What Is Butcher’s Twine?

You've probably seen recipes that call for trussing a roast or whole chicken with butcher's twine. But what is it, exactly?

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Butcher’s twine is an inexpensive tool used all the time in our sister magazine Taste of Home‘s Test Kitchen. It helps roasts and chicken cook evenly, and it’s also handy if you need to attach a bacon weave to a meatloaf. But what exactly is butcher’s twine? And what do you do if you don’t have any on hand? Make sure you also check out these 9 multi-use kitchen gadgets.

What is butcher’s twine?

Butcher’s twine (also called cooking string or kitchen twine) is an oven-safe string made from 100 percent cotton. It’s most commonly used when cooking meat. Tying an irregular-shaped roast or trussing a chicken creates a uniform shape that helps the meat cook evenly. Butcher’s twine can also be used to roll up stuffed meat like mushroom-stuffed flank steak, hang salami for curing and bundle herbs for freezing or making stock.

When cooking, it’s important to use a twine that’s made from a natural fiber so it won’t melt when cooked at high temperatures. Cotton is the go-to material because it doesn’t impart flavors, aromas, or colors into the food as it cooks. Linen twine is also acceptable, and some people find it easier to tie, but it’s also harder to find.

What’s the difference between butcher’s twine and regular twine?

Twine can be made from several different types of natural fibers and synthetic materials, but not all of them are suitable for baking. Butcher’s twine is made from cotton, a food-safe, oven-safe material that’s strong enough to pull into tight knots. Some natural-fiber twines are oven-safe (like linen) while others are made with food-safe materials but burn easily, so they’re best for decorative purposes (like jute or hemp).

Synthetic twines made from polypropylene and polyester aren’t oven-safe, and they should be avoided for cooking. The twine you’ll find at the hardware store is likely made from synthetic materials, and it can impart unwanted color or flavor into the food.

What can be used instead of butcher’s twine?

The most readily-available substitute for butcher’s twine is unwaxed, unflavored dental floss. It won’t hold up to the heat of the grill, and it can definitely snap if you try to tie it too tightly, but it’ll work in a pinch. Toothpicks or skewers also work well for securing something like a stuffed chicken breast, and a strip of 100% cotton cheesecloth or cotton gauze could be used truss a chicken or a roast if need be.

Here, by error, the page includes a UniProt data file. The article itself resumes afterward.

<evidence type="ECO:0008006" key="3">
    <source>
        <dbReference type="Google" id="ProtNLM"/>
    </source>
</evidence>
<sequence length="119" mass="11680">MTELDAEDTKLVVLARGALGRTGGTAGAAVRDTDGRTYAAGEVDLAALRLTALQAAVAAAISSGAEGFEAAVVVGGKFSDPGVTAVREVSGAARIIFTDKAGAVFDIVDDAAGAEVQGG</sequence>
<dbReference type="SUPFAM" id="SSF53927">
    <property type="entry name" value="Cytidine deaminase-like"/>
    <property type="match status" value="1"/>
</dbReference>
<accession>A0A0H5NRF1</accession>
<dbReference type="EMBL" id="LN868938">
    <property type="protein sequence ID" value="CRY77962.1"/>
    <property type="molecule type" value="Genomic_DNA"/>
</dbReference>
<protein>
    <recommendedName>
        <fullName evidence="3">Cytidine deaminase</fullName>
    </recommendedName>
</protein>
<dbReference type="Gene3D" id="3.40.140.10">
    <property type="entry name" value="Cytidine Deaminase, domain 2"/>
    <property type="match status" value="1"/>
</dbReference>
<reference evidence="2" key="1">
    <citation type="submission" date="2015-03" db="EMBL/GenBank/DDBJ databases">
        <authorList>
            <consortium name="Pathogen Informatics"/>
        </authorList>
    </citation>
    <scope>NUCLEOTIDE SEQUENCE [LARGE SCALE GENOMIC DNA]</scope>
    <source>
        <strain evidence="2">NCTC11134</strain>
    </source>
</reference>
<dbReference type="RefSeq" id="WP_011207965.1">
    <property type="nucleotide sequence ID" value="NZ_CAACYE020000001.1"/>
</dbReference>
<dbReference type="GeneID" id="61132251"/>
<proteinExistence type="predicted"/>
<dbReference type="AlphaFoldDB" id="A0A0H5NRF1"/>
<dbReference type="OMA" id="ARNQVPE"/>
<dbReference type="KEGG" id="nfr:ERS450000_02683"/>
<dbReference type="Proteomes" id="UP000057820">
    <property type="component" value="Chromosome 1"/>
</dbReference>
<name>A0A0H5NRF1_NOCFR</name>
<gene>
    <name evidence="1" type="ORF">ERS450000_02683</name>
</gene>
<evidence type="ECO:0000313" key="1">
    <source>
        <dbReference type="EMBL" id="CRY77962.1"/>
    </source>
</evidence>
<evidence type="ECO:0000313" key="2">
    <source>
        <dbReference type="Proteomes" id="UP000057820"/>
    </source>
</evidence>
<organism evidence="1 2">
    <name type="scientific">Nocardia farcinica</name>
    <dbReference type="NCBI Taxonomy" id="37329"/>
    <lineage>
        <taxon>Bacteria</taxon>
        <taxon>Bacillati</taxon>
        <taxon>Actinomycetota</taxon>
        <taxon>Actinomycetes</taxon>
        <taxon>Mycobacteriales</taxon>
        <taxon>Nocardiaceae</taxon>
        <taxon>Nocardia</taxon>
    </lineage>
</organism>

Some people swear by silicone roasting bands, a reusable alternative to butcher’s twine. They’re food-safe and can be used in the oven to temperatures of at least 600°F. You will need to be careful when removing them from hot meat, though.

You can also look for creative ways to skip the twine. When cooking a whole chicken, bend the wings back and fold them under the chicken. Then, poke a tiny hole in the loose skin around the cavity. Tuck the legs into the slits, being careful not to tear the skin as you go. Here’s a handy whole chicken recipe.

Where do you buy butcher’s twine?

You should be able to find butcher’s twine in most grocery stores, and it’s often available at cookware stores, too. Be careful about the twine sold at hardware stores, as most of them are made from a cotton-polyester blend that’s not suitable for cooking. If you can’t find twine near you, look to online retailers (like this $5 spool at Target). Next, check out these kitchen gadgets you’ll wish you had years ago.

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Lindsay D. Mattison
Lindsay D. Mattison is a professional chef and a food writer. After graduating from Cascade Culinary school, Lindsay became the Executive Chef at Jackson's Corner in Bend, OR, from 2013 to 2016. Her genuine passion for food and sustainable food practices led her to find the farmer in herself. She lives in Durango, CO, where she enjoys the trials and errors of small plot farming. Lindsay is currently working on a cookbook that teaches home cooks how to craft beautiful meals without a recipe, tentatively titled "The Art of Bricolage: Cultivating Confidence and Creativity in the Kitchen."